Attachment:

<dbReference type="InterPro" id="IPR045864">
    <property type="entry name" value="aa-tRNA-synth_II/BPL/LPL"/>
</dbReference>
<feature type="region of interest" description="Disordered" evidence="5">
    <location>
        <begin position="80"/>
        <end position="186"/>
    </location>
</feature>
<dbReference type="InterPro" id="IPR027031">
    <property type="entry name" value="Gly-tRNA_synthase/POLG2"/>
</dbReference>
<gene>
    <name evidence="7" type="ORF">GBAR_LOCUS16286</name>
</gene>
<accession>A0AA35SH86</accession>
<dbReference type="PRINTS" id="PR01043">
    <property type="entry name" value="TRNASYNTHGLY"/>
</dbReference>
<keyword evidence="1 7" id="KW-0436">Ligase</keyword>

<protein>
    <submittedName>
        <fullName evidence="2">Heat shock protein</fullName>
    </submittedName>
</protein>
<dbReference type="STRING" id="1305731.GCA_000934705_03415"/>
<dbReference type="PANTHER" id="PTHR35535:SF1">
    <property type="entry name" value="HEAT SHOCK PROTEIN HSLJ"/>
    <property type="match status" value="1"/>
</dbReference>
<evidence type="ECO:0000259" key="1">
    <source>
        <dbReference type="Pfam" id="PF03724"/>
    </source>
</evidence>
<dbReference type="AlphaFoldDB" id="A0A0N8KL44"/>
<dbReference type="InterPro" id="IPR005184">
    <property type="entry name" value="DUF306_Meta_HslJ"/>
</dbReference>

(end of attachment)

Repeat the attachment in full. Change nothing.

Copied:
<dbReference type="InterPro" id="IPR045864">
    <property type="entry name" value="aa-tRNA-synth_II/BPL/LPL"/>
</dbReference>
<feature type="region of interest" description="Disordered" evidence="5">
    <location>
        <begin position="80"/>
        <end position="186"/>
    </location>
</feature>
<dbReference type="InterPro" id="IPR027031">
    <property type="entry name" value="Gly-tRNA_synthase/POLG2"/>
</dbReference>
<gene>
    <name evidence="7" type="ORF">GBAR_LOCUS16286</name>
</gene>
<accession>A0AA35SH86</accession>
<dbReference type="PRINTS" id="PR01043">
    <property type="entry name" value="TRNASYNTHGLY"/>
</dbReference>
<keyword evidence="1 7" id="KW-0436">Ligase</keyword>

<protein>
    <submittedName>
        <fullName evidence="2">Heat shock protein</fullName>
    </submittedName>
</protein>
<dbReference type="STRING" id="1305731.GCA_000934705_03415"/>
<dbReference type="PANTHER" id="PTHR35535:SF1">
    <property type="entry name" value="HEAT SHOCK PROTEIN HSLJ"/>
    <property type="match status" value="1"/>
</dbReference>
<evidence type="ECO:0000259" key="1">
    <source>
        <dbReference type="Pfam" id="PF03724"/>
    </source>
</evidence>
<dbReference type="AlphaFoldDB" id="A0A0N8KL44"/>
<dbReference type="InterPro" id="IPR005184">
    <property type="entry name" value="DUF306_Meta_HslJ"/>
</dbReference>